Wednesday, May 26, 2021

REVIEW: 'The Handmaid's Tale' - June's Reunion with Friends and Family Forces Reflection of Her Traumatic Past in 'Home'

Hulu's The Handmaid's Tale - Episode 4.07 "Home"

June contends with joy, pain and rage as she acclimates herself to vastly changed circumstances.

In 2020, the television industry aired 493 scripted shows across numerous outlets. The way people consume content now is different than it used to be. It happens according to one's own schedule. As such, it's less necessary to provide ample coverage of each episode in any given season from a show. Moreover, it is simply impossible to watch everything. As such, this site provides shorter episodic reviews in order to cover as many shows as possible. With all of that being said, here are my thoughts on the next episode of Hulu's The Handmaid's Tale.

"Home" was written by Yahlin Chang and directed by Richard Shepard

June is finally home. Well, she's in the place that is willing to approximate home for her now. Her former home has been destroyed by Gilead. Her country and sense of identity was destroyed by power-hungry individuals who believed they were more worthy of shaping this world into something better. June was enslaved and made to suffer. She has endured so much trauma and abuse. Everything about her time in Gilead was built on survival. She had to do whatever it took to stay alive. It's easy for her to reflect on the past and be horrified about what she did. She is grateful to be with her family once more. She is reunited with her daughter. She can build a new life for herself in Canada. Her friends and family have already done so. Yes, they are still connected to the government and the ongoing tension with Gilead. That remains an active component of their lives. It doesn't threaten to be the only thing of interest to them. Moira mourns the loss of her relationship with Oona. She is still fighting to save this bond. She regrets the destructive impact her decision to bring June home with her has had on the entire system. These humanitarian missions will no longer be sanctioned in Gilead. That authoritative regime probably believes they let their guard down for a second and calamity ensued. June escaped to the outside world. She has already positioned herself as a serious threat. One that takes away all that is sacred in this world. Of course, Gilead is fundamentally driven by power. Only a select few are true believers and see the noble ideals of this society. Those in control will do whatever it takes in order to keep it. June and the other handmaids were subjected to rape and imprisonment because they were perceived to have an ability that was rare throughout society. And now, Serena is pregnant. She and Fred were always capable of having a child. Serena is grateful every day that God allows this pregnancy to continue. In fact, this pregnancy is used as a weapon that unifies them once more. They must protect their child against the people who threaten their lives. They see that as the only thing that matters for what the future holds for them. They can't ignore the past so easily though. June appreciates that Serena is suffering at the moment. And yet, she has to let out that vitriol as well. June is given time here to process everything that happened to her in Gilead. Previously, she was always moving. She couldn't stay still and linger in the trauma. She couldn't process everything that was happening. She couldn't make sense of it. She still always knew right from wrong. She fought against this oppressive regime. She made a serious impact. Countless lives were lost along the way.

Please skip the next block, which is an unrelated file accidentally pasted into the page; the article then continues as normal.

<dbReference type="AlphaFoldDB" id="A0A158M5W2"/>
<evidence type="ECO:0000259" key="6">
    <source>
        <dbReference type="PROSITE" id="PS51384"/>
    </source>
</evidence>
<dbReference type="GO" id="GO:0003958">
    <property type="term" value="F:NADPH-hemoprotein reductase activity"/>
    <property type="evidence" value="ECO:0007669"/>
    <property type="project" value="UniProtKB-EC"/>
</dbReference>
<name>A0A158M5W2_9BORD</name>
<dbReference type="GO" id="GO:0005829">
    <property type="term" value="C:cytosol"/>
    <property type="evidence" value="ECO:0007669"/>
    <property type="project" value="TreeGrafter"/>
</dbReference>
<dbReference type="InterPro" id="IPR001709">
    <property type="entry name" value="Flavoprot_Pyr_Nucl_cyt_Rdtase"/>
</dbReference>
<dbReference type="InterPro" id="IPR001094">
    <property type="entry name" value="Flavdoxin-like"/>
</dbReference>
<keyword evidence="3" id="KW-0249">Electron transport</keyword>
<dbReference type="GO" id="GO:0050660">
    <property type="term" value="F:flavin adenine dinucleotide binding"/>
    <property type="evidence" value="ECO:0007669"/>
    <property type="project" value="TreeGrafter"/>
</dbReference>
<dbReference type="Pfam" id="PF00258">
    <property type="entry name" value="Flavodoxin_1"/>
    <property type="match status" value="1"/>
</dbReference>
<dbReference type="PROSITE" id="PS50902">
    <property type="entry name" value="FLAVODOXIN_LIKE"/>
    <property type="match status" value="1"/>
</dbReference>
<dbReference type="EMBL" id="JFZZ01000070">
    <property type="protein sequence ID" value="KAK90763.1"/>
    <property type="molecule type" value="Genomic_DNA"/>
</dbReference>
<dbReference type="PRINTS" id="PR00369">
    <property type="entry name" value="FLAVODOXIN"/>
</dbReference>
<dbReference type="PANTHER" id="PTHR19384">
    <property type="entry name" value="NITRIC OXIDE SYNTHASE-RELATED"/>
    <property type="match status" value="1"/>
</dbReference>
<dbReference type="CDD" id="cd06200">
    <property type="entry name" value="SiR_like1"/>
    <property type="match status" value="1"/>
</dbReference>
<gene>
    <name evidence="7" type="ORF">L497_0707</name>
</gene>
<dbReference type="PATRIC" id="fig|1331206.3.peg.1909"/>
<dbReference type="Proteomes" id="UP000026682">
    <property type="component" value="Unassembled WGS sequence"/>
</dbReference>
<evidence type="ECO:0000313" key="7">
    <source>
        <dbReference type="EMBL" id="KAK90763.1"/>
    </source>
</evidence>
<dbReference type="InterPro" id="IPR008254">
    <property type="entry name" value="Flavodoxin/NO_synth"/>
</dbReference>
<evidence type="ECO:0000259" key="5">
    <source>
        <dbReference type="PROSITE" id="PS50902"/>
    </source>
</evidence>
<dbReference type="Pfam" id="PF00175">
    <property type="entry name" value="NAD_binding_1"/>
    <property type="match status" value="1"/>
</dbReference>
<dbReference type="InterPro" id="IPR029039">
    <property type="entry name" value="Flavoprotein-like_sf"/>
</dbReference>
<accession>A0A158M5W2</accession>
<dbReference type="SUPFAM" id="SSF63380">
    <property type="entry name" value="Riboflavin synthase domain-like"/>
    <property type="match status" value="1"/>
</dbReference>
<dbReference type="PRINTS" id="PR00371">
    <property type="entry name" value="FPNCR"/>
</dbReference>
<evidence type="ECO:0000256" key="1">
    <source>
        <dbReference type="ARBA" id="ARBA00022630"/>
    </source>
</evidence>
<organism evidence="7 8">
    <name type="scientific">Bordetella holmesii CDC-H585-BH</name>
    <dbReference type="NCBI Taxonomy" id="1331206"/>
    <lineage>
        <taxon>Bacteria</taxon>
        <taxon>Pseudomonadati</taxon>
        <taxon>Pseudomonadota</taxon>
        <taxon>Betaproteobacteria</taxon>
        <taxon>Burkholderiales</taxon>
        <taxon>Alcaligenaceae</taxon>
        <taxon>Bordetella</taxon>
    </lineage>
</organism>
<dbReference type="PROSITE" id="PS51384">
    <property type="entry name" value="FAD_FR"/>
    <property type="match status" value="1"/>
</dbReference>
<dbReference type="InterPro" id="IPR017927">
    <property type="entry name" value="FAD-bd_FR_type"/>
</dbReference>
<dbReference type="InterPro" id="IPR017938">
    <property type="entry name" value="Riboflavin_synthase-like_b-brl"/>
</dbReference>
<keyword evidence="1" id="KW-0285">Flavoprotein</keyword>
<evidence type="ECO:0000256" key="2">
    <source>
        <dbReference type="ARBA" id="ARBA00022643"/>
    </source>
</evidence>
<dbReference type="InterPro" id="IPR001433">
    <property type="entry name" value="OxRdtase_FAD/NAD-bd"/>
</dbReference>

Now, June has time to sit in that loss. She led people to their deaths. Gilead forced her into that deadly situation. She carries the blame for those horrors as well. It will take time for that thinking to be removed from her rational mind once more. Emily, Moira and Rita are understanding and supportive. They know exactly what she is going through. They too are addressing the issues created in their lives based on the roles they were forced into in Gilead. They find peace and comfort in each other. Rita is still faithful. Their lives have grown. They are happy in Canada. June has to lash out. She has carried the weight of so much of the trauma and torture in this show. As such, her reaction to all of it now coming out must be even more extreme. The show has provided moments of Emily and Moira struggling to cope in returning to a relatively sane and normal society. June desperately wants the culture shock. She wants a life that is as different from Gilead as possible. But again, she can't deflect from this experience. She uses all the information she has collected. She is well positioned to help the Canadians fight back. Mark is already willing to use her as an asset. She provides valuable insight into how Serena operates. Serena desperately wants peace. She wants to feel stable in that regard. She doesn't deserve it because of the horrors she inflicts elsewhere. She begs for forgiveness. June rebukes that idea. She yells and condemns the woman who fought to control her for years. And then, June returns home to have sex with Luke. In that moment, it's designed as her taking back her power in that crucial element of her life. It's also her silencing Luke. She doesn't care about his input and consent in that moment. She needs this in order to make progress in her emotional journey. She gets to release some of the trauma she has endured. She is still adjusting to this new life. It's one still heavily defined by Gilead. She can't stop fighting as easily as her friends have. The fight is still important to her. Honoring Hannah is as well even though she is choosing to share the good memory instead of the bad with Luke. Everything about life in Canada is perceived as being the best place for June. She is tentative in accepting that because she has been forced into only having a small view of the world. She has frequently broken out of that thinking. It still shapes her mind. It's hard to break free of that pattern. People are capable of doing so. June's journey just promises to be different than her loved ones who have been through this process. She is deemed special. That makes her a valuable target for everyone which may continue to allow her to deflect from some of these psychological traumas she still endures. She still must be held accountable for the terrible things she has done. All the heinous actions taken across the ensemble need to be addressed and condemned. Otherwise, it will never seem like the show is analyzing the cost of it all and the impact it has on so many. Most of the time, the show uses these brutal moments to inflict harm without thinking about the larger effects or the conversations that must be had afterwards.